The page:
From 2015, parents will be able to share 50 out of 52 weeks statutory maternity leave and 37 out of 39 weeks statutory maternity pay.
At the moment Parental Leave is a right for parents who are employees to take time off work to look after a child or make arrangements for the child’s welfare. It is available to employees who have, or expect to have, parental responsibility for a child and who have one year of continuous service with their current employer.
Parental leave is unpaid (unless your employer offers a contractual right to payment) and available for each child born or adopted. Employees get 18 weeks in total for each child.
When can parental leave be taken at the moment?
- As long as they give the correct notice to their employer, parents are able to take parental leave at any time from the birth (or adoption) up to the child’s fifth birthday (or fifth year of adoption placement). Parents of disabled children can take up to 18 weeks until their child’s 18th birthday.
- You may have to give notice to your Employer to take parental leave – this may be set by your employer but generally it is 21 days notice of when you want to start the leave.
- You must take your leave in blocks of a full week (unless your employer allows you to take it in shorter blocks). If your child is disabled you can take time off in blocks of less than a week.
- You can take a maximum of 4 weeks parental leave each year for each child (unless your employer allows you to take more).
- Your employer has the right to postpone your requested parental leave dates for up to 6 months, if their business would be significantly affected by your leave. Your employer should discuss this with you and confirm the postponed arrangements, in writing, no later than 7 days after you apply for the leave. They should set out the new dates you have agreed and the length of the parental leave should be the same as you originally applied for.
Full details of Parental Leave, as is stands at the moment, are here.
The new system of Shared Parental Leave that will be introduced in 2015 (included in the Children and Families Bill) was recently consulted on by the Government. The Government have published their response to the consultation, which is the following:
- Parents will be required to ‘opt’ into the Shared Parental Leave (SPL) system by giving notice to do so 8 weeks before the leave starts.
- Mothers will need to give a notice to end their maternity leave and opt into SPL. Mother’s who give notice to start SPL before the child’s birth will be able to revoke their notice up to 6 weeks after the birth.
- When parents request a period of SPL there will be a 2-week period for the employee and employer to discuss the leave pattern. Employees will be required to give a non-binding indication of the leave pattern they expect to take when they notify their employer they intend to take SPL.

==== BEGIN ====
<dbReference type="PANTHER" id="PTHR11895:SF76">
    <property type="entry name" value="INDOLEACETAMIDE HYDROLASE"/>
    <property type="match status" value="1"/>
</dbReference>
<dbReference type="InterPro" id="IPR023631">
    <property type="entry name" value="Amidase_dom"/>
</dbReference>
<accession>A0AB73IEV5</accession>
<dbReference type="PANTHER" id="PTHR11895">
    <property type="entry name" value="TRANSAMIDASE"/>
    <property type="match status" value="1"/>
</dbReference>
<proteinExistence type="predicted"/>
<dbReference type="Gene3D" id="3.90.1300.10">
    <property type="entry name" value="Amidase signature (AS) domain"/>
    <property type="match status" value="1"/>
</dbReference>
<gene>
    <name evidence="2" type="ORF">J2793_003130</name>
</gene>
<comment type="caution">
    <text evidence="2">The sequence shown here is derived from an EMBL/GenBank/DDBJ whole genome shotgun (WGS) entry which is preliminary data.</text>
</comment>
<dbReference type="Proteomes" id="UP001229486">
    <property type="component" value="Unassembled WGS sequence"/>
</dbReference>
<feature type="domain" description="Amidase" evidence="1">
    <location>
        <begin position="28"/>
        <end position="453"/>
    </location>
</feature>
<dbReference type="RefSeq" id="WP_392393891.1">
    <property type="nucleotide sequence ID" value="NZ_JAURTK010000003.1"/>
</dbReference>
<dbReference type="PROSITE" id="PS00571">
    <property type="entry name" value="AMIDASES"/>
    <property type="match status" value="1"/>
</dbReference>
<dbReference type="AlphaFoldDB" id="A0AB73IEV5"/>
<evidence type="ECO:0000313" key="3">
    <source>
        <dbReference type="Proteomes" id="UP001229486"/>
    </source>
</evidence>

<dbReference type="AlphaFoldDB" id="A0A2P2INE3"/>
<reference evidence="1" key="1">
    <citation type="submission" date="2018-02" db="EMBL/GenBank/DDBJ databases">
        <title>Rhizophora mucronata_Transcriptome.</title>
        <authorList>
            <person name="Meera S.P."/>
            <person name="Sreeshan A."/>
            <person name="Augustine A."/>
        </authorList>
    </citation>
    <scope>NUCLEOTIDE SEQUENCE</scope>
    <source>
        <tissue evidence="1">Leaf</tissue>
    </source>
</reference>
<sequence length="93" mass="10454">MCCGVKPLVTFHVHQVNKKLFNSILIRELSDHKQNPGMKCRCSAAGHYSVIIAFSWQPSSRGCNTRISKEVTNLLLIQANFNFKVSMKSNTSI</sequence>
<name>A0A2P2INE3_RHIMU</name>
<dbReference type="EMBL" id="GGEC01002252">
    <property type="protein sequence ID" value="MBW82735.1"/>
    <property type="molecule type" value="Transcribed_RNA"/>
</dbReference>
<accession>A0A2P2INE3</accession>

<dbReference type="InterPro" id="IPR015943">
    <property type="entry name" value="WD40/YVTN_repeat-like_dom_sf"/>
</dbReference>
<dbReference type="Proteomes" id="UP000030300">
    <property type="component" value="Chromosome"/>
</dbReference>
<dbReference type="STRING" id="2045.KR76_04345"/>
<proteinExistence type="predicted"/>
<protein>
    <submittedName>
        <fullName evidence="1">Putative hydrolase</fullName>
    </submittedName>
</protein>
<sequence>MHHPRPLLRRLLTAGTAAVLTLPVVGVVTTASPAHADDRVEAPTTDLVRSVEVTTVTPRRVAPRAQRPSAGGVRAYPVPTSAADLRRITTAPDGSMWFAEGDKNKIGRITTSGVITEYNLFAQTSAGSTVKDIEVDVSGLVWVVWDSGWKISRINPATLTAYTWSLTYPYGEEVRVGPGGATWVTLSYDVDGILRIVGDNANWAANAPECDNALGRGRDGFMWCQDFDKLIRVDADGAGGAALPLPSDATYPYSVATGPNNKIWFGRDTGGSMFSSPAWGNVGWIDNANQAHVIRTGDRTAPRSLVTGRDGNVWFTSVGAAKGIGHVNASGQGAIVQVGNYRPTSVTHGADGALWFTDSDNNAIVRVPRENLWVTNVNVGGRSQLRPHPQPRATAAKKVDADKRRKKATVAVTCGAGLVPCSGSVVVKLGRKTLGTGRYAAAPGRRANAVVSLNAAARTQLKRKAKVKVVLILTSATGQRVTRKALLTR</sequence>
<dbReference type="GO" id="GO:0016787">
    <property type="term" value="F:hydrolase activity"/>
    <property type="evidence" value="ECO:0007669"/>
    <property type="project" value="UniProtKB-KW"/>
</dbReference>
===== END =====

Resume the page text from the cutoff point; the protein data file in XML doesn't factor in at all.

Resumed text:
- Employees will be able to notify their intention to take leave or change leave dates only 3 times.
- Employers cannot insist the leave is taken in one block.
- If the employee and employer do not reach an agreement on the leave pattern in the first request, employers can insist on the leave requested in this first notice being taken as one block. The employee will then have 2 further occasions on which he/she can give notice to take the remainder of their entitlement (assuming the first request only relates to part of the employees entitlement).
- All SPL must be taken by the end of the 52 weeks after the birth.
- Each parent will be able to use 20 Keeping-in-Touch (KIT) days during SPL (this will be renamed to avoid the confusion with the 10 KIT days a mother can have during her maternity leave). These 20 days will be in addition to the 10 days that can be used during maternity leave.
- The notice required to take ordinary paternity leave and pay will be at the 15th week before the EWC (expected week of confinement).
- An employee will have the right to return to the same job no matter how many periods of SPL or other leave they have taken, and whether the leave was continuous or not, as long as they have taken 26 or fewer week’s leave in total (including maternity, adoption, paternity and SPL). If they have taken over 26 weeks they would only have the right to return to the same or a similar job.
It all sounds a bit confusing so when we have more details we’ll let you know! We updated our information in July 2014 and you can see our new Guide to Shared Parental Leave here.
If you are an Employer and need ongoing professional help with any staff/freelance issues, or a Contractor/Freelancer/Employee with a complicated employment related problem, then talk to us at The HR Kiosk – a Human Resources Consultancy for small businesses – our fees are low to reflect the pressures on small businesses and you can hire us for as much time as you need.
Please note that the advice given on this website and by our Advisors is guidance only and cannot be taken as an authoritative or current interpretation of the law. It can also not be seen as specific advice for individual cases. Please also note that there are differences in legislation in Northern Ireland.
Photo by vanhookc